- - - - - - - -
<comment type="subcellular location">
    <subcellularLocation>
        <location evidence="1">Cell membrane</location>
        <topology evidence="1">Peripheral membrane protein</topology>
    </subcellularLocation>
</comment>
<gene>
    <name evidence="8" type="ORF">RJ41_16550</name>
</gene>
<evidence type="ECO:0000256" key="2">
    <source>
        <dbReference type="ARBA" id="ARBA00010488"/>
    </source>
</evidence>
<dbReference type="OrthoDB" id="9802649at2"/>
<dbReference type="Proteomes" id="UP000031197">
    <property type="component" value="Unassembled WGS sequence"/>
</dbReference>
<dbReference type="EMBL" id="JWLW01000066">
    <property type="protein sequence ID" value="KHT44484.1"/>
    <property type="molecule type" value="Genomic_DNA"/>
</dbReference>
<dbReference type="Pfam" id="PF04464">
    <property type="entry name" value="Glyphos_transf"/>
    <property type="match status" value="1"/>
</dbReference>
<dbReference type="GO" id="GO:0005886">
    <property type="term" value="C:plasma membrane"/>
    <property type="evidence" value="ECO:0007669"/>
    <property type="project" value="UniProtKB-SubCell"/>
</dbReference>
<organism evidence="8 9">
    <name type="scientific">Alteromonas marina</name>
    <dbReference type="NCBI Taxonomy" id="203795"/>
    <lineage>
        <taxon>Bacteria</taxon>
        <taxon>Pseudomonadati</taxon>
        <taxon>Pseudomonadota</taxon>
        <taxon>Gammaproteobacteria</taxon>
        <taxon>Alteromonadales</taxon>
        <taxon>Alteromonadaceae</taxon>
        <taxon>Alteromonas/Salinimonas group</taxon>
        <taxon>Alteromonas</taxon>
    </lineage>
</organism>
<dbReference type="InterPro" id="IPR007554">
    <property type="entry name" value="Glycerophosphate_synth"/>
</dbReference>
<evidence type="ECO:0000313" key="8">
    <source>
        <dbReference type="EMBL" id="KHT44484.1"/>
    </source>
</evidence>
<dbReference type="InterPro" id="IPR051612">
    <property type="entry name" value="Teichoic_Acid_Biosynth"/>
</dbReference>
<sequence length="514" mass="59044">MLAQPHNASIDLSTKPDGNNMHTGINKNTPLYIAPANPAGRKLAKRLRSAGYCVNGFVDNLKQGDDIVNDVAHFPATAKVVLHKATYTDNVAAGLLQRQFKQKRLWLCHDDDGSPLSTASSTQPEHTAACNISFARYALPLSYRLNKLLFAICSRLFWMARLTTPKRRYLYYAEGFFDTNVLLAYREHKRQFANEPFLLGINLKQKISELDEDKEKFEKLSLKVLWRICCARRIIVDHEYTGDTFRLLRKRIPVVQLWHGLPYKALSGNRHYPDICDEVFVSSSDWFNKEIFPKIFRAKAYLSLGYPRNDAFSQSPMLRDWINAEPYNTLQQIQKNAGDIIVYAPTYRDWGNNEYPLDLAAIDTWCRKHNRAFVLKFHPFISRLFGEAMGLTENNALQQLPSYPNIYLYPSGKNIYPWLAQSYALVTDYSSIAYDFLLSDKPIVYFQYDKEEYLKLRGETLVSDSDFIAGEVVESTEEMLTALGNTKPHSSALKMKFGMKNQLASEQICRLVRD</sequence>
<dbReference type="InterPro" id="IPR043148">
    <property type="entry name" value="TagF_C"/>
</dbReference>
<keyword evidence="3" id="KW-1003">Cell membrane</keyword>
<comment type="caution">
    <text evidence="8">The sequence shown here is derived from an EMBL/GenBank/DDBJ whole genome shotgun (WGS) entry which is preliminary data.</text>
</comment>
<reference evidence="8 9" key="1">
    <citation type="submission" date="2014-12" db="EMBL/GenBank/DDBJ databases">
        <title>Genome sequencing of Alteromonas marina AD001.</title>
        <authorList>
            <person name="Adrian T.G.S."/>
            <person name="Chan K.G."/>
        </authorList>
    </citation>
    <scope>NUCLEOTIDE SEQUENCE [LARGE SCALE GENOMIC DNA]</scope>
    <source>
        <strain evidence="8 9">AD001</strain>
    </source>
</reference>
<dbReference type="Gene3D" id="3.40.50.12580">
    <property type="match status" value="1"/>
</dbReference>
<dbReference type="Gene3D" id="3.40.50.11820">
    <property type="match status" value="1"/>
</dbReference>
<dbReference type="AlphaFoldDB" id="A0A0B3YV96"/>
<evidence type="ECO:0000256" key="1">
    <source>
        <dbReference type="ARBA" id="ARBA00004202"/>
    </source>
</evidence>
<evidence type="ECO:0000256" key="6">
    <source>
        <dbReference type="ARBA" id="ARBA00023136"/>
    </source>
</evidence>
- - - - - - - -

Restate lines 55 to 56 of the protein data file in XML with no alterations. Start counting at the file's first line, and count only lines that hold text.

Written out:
    <property type="entry name" value="Teichoic_Acid_Biosynth"/>
</dbReference>